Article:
And “slowly” was to say the very least. Our classes were ninety minutes long. The first two, comprising a full three hours, he devoted to the first word on the first page, geneisis, the Greek version of the title we all know, “Genesis.” Where did this title come from, he asked. The Torah itself has the text of Genesis in it, obviously…but it has no title at all in the scroll we read from in synagogue. The rabbis made up names for the books of the Torah the more easily to reference them. But those names have mostly fallen away and will be familiar to almost no one. The names we do recognize (Genesis, Exodus, Leviticus, etc.) are the Greek ones. But where did they come from? And what of the “other” Hebrew names, the ones in use by Hebrew speakers today? Each is the name of the opening verse in the book, apparently. But where did that practice come from? And so he began to answer his own questions, leading us through—this was done entirely without notes, incidentally—through a thousand different side topics. Greek books and Latin books. The use of titles in Aramaic literature and even in Egyptian literature. Which books first had titles and what those titles were. The question of who named Homer’s ancient epic poems. The use of names to designate Sanskrit books in ancient India, and the endlessly fascinating (who knew?) question of whether the sages of Jewish Palestine in antiquity had any contact with India or with Indian literature.
You get the idea. It took two days…and then Professor Bickerman forced himself to move on…to the first word in the actual book after the title. Or rather to the first two words: en arkhei, “in the beginning.” Is that what the Hebrew b’reishit means exactly? Why two words instead of one. In the beginning of what? Is that normal Greek or were they mimicking the Hebrew? And to what effect? This all took another class or two. By the end of the semester, we had finished, maybe, eight verses. And that was with leaving out lots of side topics on which Professor Bickerman would have liked very much to expatiate, but which we had nowhere near enough time to consider even in what our teacher would have considered cursory detail. It was a year-long course. The second semester opened up, as I recall, on the third day of creation.
Somehow Simchat Torah, our annual festival of finishing the Torah and starting immediately to read it again—this closing festival in our long holiday season always brings Professor Bickerman and his class to my mind. I read a lot, as you all know. And I read quickly, as you’ve probably intuited by now. I rarely read books a second time. And when I do it is almost always to revisit some issue that I recall only vaguely and wish to remind myself about. For all those reasons, Simchat Torah constitutes a kind of challenge for me…the challenge laid down for me all those years ago by my teacher at JTS who only wanted to teach me how to read slowly. And so we do exactly that in synagogue. We read slowly. Over and over, the same texts, the same stories, the same laws. As it is, we probably read far too quickly…but at least we never stop revisiting passages we have already read so many times that we almost know them by heart. There’s always something, always some ore hidden beneath the surface we have yet even to notice, let alone successfully to mine. Reading quickly is good for graduate students, I suppose. But reading slowly is the thing, the art that leads to the true pleasure of the text.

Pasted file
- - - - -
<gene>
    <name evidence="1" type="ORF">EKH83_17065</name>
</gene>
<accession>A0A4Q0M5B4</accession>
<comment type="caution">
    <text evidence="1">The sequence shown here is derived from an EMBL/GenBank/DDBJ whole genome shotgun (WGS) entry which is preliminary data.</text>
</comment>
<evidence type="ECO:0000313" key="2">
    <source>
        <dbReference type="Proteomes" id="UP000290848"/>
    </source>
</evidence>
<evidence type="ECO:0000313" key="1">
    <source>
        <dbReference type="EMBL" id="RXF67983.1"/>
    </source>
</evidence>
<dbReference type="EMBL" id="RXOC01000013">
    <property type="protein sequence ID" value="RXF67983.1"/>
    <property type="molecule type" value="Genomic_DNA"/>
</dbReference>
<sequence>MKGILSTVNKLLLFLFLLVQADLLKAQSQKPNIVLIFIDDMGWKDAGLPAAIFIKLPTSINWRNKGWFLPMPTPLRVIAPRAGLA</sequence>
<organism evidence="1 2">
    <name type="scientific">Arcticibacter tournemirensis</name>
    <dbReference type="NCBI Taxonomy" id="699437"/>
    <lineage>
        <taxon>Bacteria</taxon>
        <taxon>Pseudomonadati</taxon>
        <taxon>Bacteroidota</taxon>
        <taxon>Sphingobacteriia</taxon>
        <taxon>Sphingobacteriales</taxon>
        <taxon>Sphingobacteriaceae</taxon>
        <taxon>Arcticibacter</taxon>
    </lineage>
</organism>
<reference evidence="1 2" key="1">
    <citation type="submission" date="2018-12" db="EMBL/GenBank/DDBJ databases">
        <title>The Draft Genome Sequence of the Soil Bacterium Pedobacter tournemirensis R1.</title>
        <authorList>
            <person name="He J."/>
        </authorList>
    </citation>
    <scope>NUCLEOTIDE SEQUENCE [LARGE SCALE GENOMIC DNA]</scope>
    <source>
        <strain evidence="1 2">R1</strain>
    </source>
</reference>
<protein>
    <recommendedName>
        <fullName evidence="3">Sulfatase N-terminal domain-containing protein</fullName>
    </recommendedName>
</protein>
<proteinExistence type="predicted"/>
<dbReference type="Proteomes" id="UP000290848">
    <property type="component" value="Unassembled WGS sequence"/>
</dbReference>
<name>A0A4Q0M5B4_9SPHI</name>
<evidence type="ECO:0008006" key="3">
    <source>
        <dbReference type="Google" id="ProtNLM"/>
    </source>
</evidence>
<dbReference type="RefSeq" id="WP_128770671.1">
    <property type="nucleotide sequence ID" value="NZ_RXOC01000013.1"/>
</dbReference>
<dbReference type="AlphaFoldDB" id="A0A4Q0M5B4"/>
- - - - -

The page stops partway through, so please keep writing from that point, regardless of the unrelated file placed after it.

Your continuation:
When Professor Bickerman died in 1981, I was working as the assistant to the librarian at JTS and it fell to the librarian, in those days Professor Menachem Schmelzer, and to me to visit Professor Bickerman’s home to get an initial sense of how many books the JTS library was about to acquire according to the terms of his will. We did our work quickly, as I recall, just counting shelves and estimating the number of volumes on each. But as I wandered around in his space and looked at the books that were his lifelong companions, I could almost hear his voice challenging me to see this huge mass of printed books before my eyes, but not to lose track of the lesson he himself taught me: that reading quickly is useful, but reading slowly is sublime.
And that is what I would like to tell you as we approach Simchat Torah. It isn’t dull or uninteresting to hear the same text again. It is crucial—not because you may not recall this or that detail in the book, but because you haven’t ever heard it before at this specific moment in your life, at this particular point in your own intellectual and spiritual development. You’ve read it before, to be sure. But too quickly—trust me on this—and with too great an emphasis on completing the task at hand. Perhaps this year we should all focus on the far more difficult task of reading slowly…and finding in the slow, considered contemplation of Scripture a highway towards communion with the living God, whose divine spirit inheres in each sacred word of our holy Torah. Finding that possible is the challenge Simchat Torah—as we begin to read again—lays at our feet. Will we respond successfully and productively? That remains to be seen!